At that time, Asuya’s husband was a miner. Like Abubakar, he used to bring the stones home, where Asuya would crush and grind them into dust to search of gold. But the stones contained deadly lead oxides and carbonates — and those particles would spread in the dust to be inhaled or ingested. Lead poisoning is particularly lethal for children under five because their developing bodies can absorb between 40 per cent and 50 per cent of the lead, compared with 10 per cent for adults, causing permanent damage to the brain and nervous system.
MSF is still treating more than 2,000 children in seven villages, including Abare. Contaminated topsoil has been removed and gold processing has been banned from homes. These simple steps have helped lower child mortality in those villages from 43 per cent to two per cent.
But not in Bagega, which is as big as the other seven villages put together. When the funds for the cleanup (allocated by a coalition of international donors and Nigerian authorities) ran out in 2011, the work stopped. The next phase will be funded by the Nigerian government, which only released the necessary $5.3 million at the end of January. The team is now in a race against time, having to clean up 380 compounds before the start of the next rainy season in five months, when the roads to Bagega become inaccessible.
MSF cannot treat the 1,500 children of Bagega before the cleanup is completed; the chelation therapy is useless if patients go back to a contaminated environment. Until that time, villagers will have to choose between their dreams of wealth and the health of their kids.
A few months ago, the Zamfara state government decided to ban gold mining. The measure proved useless, since most of the gold activity is unregulated and the people in Bagega were not offered any viable alternative.
“I heard about lead poisoning, but I don’t care about it,” says Mahmoud Aliou, a 38-year-old Muslim gold miner. “I want to go to Mecca, and this is the only job that allows me to chase that dream.”
As long as global demand keeps prices up, the gold rush is unlikely to end. On the contrary, according to a new study by Dr. Abdulsalami Nasidi, the lead poisoning emergency co-ordinator for the Nigerian presidency, at least 10 new contaminated villages have been discovered in Zamfara, all of them far from the mining sites. “They buy the ore and bring it to their villages to process it. They are after the gold rush as well.”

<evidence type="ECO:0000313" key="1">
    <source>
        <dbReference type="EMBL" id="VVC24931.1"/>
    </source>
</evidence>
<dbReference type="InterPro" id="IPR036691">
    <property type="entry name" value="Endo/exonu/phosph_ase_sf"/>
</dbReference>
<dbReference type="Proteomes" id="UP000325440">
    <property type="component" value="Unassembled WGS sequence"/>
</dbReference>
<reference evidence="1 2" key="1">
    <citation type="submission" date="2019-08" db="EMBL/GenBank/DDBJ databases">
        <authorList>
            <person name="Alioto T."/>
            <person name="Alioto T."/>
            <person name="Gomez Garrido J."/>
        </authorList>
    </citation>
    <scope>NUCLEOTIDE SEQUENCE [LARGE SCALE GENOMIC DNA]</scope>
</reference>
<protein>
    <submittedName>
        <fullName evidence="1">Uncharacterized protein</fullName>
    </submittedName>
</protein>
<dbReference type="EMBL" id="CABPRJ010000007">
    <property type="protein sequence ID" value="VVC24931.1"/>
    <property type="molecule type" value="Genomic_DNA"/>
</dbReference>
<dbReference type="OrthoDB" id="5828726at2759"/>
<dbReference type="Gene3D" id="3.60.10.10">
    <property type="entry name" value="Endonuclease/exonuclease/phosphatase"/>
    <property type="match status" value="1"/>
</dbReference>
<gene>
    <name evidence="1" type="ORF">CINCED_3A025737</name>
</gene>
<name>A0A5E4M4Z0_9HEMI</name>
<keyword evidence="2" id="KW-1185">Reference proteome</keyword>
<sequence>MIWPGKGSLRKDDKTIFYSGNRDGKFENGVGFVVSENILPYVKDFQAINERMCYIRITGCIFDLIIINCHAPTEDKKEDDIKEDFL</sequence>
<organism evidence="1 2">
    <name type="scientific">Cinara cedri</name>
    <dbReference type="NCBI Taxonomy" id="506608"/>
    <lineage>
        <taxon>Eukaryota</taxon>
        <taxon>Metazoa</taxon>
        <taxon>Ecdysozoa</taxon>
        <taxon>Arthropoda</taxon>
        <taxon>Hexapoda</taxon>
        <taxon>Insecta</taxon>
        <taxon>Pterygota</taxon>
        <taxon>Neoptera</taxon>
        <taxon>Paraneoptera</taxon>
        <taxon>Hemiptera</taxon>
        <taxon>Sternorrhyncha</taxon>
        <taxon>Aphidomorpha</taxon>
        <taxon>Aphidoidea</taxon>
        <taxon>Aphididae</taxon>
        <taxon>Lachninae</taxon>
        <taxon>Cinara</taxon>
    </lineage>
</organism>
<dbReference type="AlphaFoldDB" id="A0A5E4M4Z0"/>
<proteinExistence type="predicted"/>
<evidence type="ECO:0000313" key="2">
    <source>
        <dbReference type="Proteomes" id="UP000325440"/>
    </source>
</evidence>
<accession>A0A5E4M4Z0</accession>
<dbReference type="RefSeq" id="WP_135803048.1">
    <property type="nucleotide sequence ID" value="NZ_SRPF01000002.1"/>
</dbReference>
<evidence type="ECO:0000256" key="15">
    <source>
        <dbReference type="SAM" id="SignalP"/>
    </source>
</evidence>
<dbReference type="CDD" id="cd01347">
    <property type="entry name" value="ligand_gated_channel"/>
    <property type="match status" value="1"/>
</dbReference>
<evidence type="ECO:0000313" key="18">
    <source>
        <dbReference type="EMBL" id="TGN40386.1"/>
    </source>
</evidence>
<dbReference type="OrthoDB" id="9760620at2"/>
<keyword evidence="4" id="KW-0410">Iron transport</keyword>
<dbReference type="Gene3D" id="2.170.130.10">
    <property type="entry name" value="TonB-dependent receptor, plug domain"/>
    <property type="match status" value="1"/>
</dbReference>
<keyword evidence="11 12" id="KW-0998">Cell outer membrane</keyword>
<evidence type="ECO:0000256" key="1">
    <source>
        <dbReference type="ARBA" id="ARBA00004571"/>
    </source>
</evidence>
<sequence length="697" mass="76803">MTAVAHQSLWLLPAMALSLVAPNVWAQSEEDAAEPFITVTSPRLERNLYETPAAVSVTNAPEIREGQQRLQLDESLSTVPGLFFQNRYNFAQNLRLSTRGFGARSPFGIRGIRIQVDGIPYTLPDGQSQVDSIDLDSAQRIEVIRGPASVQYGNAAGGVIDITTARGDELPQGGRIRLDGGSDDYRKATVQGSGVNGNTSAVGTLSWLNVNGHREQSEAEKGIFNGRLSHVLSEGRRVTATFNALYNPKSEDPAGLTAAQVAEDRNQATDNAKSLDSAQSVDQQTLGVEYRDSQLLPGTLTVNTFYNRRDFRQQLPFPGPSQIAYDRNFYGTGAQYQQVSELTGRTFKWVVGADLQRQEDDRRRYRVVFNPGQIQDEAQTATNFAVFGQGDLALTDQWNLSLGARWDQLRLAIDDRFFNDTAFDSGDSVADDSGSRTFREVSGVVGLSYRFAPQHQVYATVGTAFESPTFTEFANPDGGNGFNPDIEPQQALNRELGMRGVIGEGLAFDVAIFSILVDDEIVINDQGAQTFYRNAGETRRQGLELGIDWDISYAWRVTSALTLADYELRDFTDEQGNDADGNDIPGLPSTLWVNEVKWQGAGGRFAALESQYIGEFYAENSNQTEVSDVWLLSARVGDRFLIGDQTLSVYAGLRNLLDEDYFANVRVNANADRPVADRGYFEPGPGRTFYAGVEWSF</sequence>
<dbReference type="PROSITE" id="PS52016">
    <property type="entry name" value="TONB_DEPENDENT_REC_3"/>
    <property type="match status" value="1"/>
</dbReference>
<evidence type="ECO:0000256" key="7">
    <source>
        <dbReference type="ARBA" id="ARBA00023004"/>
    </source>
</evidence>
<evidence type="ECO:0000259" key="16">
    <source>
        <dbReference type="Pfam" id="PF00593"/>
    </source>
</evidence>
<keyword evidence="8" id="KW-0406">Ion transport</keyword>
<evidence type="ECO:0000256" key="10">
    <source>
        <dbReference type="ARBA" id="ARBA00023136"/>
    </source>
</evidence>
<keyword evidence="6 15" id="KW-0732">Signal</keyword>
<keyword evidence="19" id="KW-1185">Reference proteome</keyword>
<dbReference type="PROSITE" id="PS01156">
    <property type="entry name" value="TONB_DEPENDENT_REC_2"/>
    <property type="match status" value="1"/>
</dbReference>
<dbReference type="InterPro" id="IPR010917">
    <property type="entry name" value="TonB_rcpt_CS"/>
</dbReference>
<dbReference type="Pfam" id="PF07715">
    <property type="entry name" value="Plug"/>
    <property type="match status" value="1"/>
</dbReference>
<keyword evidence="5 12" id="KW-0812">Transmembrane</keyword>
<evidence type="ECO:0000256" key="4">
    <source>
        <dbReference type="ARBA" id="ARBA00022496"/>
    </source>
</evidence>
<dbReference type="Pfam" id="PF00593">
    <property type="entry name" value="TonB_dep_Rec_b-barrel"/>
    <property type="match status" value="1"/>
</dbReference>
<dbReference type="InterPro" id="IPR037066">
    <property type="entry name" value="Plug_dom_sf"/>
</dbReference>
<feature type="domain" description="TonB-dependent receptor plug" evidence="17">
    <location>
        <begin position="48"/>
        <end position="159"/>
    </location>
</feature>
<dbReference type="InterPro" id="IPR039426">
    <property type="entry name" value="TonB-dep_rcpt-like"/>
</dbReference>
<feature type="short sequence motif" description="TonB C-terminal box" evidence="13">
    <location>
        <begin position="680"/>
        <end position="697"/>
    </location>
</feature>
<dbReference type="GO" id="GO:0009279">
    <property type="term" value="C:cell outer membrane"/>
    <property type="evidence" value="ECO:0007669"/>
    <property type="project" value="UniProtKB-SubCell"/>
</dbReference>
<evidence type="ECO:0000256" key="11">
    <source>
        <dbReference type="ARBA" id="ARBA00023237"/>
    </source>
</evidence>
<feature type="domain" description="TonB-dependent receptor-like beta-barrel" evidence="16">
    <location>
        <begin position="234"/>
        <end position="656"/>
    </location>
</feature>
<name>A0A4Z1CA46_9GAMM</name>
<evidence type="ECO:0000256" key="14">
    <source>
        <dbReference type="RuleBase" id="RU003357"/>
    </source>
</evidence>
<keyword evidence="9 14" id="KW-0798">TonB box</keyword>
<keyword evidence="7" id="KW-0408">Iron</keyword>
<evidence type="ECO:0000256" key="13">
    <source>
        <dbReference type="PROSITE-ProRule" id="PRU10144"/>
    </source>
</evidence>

Like the other villages, Bagega’s gold-processing site has been moved outside town. But many miners still come home with clothes full of dust. Many are children, who clean themselves in contaminated pools, the same water used to wash the gold dust. Some, like Mamadou Sala, who came from Niger with his family, are as young as 6; some have dropped out of school, like 16-year-old Lawali Gadu. His dream is to become a professional football player like his idol, Kevin-Prince Boateng, the Ghanaian AC Milan midfielder.
Mining experts say with more modern technology (such as wet grinding machines that wouldn’t allow the contaminated dust to spread into the air), mining could continue without health hazards. In Bagega, nobody can afford that equipment.
So, the villagers remain caught in a cruel paradox: to provide food for their kids they have to keep mining, the same activity that is killing them.
A dark cloud will loom over the gold villages for some time. Studies are being conducted to assess the long-term effects that lead poisoning of such magnitude might have on adults, livestock, land and water.
Moreover, the chelation therapy will take several years to complete. So far, MSF has worked for free, but this is unlikely to last, given the cost.
The only option for Asuya and her family is to wait and see. Her husband has returned to farming, their dreams of wealth now a nightmare.
“We never got any support from the authorities and we wouldn’t know how to pay for those medicines,” she says, her dark, expressive eyes scanning the mineral-rich hills surrounding Abare.